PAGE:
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Blount Report: Affairs in Hawaii

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               1242			HAWAIIAN   ISLANDS.

After a formal greeting, the Queen was informed that the President of the United States had important 
communications to make to her and she was asked whether she was willing to receive them alone and in confidence, 
assuring her that this was for her own interest and safety. She answered in the affirmative.
I then made known to her the President's sincere regret that, through the unauthorized intervention of the United 
States, she had been obliged to surrender her sovereignty, and his hope that, with her consent and cooperation, the 
wrong done to her and to her people might be redressed. To this, she bowed her acknowledgments.
I then said to her, " The President expects and believes that when reinstated you will show forgiveness and 
magnanimity; that you will wish to be the Queen of all the people, both native and foreign born; that you will make 
haste to secure their love and loyalty and to establish peace, friendship, and good government." To this she made no 
reply. After waiting a moment, I continued: " The President not only tenders you his sympathy but wishes to help 
you. Before fully making known to you his purposes, I desire to know whether you are willing to answer certain 
questions which it is my duty to ask?" She answered, " I am willing." I then asked her, " Should you be restored to 
the throne, would you grant full amnesty as to life and property to all those persons who have been or who are now 
in the Provisional Government, or who have been instrumental in the overthrow of your government." She hesitated 
a moment and then slowly and calmly answered: "There are certain laws of my Government by which I shall abide. 
My decision would be, as the law directs, that such persons should be beheaded and their property confiscated to the 
Government." I then said, repeating very distinctly her words, "It is your feeling that these people should be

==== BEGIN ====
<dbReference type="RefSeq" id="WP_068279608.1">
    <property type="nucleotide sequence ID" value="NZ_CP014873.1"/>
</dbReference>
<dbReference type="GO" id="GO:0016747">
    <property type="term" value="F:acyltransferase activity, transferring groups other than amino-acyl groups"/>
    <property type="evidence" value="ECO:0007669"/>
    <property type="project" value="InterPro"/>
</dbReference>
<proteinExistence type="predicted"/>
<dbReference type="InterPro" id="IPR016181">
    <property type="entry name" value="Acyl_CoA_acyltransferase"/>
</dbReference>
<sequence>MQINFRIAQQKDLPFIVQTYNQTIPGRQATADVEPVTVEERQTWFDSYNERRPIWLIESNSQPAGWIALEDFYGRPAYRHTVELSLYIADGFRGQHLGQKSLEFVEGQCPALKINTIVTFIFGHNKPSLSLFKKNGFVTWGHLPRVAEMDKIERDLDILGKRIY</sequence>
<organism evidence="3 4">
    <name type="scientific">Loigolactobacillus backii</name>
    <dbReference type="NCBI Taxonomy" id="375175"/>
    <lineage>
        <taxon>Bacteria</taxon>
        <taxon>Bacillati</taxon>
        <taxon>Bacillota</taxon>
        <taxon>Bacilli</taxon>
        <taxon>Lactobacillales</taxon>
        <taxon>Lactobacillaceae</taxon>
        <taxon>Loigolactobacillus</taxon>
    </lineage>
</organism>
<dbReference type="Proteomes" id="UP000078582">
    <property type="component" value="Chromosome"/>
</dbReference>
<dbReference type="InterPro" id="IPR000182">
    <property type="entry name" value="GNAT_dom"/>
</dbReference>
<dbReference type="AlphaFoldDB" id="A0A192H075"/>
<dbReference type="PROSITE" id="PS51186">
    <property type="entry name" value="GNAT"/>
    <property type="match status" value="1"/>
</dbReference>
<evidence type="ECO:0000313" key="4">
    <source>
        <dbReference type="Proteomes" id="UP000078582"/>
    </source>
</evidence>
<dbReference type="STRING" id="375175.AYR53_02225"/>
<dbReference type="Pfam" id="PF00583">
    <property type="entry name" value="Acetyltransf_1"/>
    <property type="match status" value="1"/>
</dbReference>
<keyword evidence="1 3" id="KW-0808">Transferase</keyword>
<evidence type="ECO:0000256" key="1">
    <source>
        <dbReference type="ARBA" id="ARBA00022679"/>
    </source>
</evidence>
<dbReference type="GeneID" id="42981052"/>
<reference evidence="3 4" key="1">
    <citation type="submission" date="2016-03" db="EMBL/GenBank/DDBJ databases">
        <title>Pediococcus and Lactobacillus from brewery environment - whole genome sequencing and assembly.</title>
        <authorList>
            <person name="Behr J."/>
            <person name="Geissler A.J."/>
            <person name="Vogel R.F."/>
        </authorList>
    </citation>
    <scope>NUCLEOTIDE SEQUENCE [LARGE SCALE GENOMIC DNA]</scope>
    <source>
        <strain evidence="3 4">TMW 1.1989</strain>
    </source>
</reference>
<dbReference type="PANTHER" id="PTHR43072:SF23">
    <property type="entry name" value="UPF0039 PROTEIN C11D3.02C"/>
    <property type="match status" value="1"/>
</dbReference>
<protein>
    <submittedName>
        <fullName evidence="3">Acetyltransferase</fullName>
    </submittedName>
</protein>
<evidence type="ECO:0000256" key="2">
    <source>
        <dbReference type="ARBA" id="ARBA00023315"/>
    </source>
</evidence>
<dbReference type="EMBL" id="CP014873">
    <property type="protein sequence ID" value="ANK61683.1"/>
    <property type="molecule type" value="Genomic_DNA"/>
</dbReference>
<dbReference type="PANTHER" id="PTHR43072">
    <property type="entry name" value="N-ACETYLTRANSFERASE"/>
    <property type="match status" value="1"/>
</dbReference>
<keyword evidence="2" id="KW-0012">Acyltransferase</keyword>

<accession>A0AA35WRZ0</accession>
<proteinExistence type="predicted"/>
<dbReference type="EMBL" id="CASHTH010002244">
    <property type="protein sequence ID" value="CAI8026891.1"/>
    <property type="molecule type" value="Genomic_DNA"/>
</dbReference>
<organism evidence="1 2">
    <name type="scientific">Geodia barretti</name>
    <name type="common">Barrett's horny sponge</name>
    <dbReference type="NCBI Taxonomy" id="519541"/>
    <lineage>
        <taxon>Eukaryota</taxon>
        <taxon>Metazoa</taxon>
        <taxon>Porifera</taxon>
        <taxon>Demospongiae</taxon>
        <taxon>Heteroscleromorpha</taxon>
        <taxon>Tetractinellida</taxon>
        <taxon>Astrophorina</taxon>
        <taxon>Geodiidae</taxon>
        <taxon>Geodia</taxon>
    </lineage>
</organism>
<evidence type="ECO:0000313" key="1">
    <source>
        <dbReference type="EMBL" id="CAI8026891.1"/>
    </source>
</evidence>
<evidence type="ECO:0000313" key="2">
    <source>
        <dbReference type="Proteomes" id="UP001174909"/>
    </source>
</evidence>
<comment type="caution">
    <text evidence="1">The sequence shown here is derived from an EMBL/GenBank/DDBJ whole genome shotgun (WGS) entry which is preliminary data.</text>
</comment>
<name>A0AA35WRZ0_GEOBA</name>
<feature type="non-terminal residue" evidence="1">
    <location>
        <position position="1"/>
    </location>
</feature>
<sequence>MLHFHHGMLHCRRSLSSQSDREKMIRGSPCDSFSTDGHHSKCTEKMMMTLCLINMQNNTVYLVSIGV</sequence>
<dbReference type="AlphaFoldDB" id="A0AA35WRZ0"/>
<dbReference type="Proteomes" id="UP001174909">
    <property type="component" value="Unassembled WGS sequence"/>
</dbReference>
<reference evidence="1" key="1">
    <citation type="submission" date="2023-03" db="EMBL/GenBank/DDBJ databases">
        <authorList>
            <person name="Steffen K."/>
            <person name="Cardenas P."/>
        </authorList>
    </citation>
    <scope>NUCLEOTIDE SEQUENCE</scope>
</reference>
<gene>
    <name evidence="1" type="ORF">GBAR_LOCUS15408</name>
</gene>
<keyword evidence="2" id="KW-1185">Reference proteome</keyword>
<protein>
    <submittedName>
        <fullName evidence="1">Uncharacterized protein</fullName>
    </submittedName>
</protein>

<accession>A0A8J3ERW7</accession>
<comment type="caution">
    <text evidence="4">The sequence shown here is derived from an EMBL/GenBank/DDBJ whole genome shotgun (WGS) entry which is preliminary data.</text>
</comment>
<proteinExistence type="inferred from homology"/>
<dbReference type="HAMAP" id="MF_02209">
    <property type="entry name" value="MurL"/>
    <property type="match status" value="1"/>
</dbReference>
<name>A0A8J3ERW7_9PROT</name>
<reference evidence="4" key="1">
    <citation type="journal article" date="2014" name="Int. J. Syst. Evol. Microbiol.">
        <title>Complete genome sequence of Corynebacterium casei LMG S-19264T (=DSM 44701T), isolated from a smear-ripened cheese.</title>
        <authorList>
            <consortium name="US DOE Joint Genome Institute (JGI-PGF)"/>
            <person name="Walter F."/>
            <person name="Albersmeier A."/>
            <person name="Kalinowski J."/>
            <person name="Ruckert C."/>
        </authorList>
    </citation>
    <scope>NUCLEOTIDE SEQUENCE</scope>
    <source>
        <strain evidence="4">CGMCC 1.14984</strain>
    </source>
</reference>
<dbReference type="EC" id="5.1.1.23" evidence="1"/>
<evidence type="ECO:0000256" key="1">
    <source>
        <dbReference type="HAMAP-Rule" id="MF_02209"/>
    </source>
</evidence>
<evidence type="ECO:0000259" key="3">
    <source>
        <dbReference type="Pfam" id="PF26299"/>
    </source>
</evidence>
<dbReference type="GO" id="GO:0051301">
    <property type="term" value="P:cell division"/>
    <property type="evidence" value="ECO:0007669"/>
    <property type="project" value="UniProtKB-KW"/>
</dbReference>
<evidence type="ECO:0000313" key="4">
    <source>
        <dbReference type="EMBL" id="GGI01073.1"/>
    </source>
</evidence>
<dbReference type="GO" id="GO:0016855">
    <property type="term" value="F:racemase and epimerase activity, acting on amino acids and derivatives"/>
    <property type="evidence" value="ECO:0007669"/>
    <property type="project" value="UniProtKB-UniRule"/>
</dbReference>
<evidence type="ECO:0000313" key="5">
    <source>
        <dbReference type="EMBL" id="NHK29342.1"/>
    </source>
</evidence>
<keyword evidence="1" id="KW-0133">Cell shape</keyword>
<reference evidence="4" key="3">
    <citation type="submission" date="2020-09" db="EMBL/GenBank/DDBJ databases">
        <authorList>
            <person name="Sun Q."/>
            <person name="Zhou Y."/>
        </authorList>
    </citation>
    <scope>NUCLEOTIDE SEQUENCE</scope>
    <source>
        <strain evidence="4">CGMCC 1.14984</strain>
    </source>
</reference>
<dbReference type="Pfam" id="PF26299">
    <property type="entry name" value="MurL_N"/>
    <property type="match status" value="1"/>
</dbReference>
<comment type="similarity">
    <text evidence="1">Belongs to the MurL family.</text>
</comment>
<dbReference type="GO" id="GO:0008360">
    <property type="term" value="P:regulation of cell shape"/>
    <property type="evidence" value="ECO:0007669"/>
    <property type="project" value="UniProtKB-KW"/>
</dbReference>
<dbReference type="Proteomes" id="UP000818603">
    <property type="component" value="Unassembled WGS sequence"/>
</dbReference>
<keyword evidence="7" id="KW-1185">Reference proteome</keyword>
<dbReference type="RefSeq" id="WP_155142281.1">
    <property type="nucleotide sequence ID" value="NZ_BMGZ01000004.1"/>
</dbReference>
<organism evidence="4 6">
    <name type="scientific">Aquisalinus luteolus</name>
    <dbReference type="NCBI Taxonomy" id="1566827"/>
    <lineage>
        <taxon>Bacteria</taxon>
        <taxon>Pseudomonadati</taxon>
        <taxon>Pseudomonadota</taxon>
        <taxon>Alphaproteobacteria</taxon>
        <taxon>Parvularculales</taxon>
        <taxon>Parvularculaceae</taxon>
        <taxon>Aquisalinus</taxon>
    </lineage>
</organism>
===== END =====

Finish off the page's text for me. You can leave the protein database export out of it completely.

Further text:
beheaded and their property confiscated? She replied, "It is." I then said to her, "Do yon fully understand the 
meaning of every word which I have said to you, and of every word which you have said to me, and, if so, do you 
still have the same opinion?" Her answer was, " I have understood and mean, all I have said, but I might leave the 
decision of this to my ministers." To this I replied, "Suppose it was necessary to make a decision before you 
appointed any ministers, and that you were asked to issue a royal proclamation of general amnesty, would, you do 
it?" She answered, "I have no legal right to do that, and I would not do it." Pausing a moment she continued, " These 
people were the cause of the revolution and constitution of 1887. There w2ill never be any peace while they are 
here. They must be sent out of the country, or punished, and their property confiscated." I then said, "I have no 
further communication to make to you now, and will have none until I hear from my Government, which will 
probably be three or four weeks."
Nothing was said for several minutes, when I asked her whether she was willing to give, me the names of four of her 
most trusted friends, as I might, within a day or two, consider it my duty to hold a consultation with them in her 
presence. She assented, and gave these names: J. O. Carter, John Richardson, Joseph Nawahi, and E. C. Macfarlane.
I then inquired whether she had any fears for her safety at her present residence, Washington Square. She replied 
that she did have some fears, that while she had trusty friends that guarded her house every night, they were armed 
only with clubs, and that men shabbily dressed had been often seen prowling about the adjoining premises- a 
schoolhouse with large yard. I informed her that I was authorized by the President to offer her protection either on 
one of our war ships

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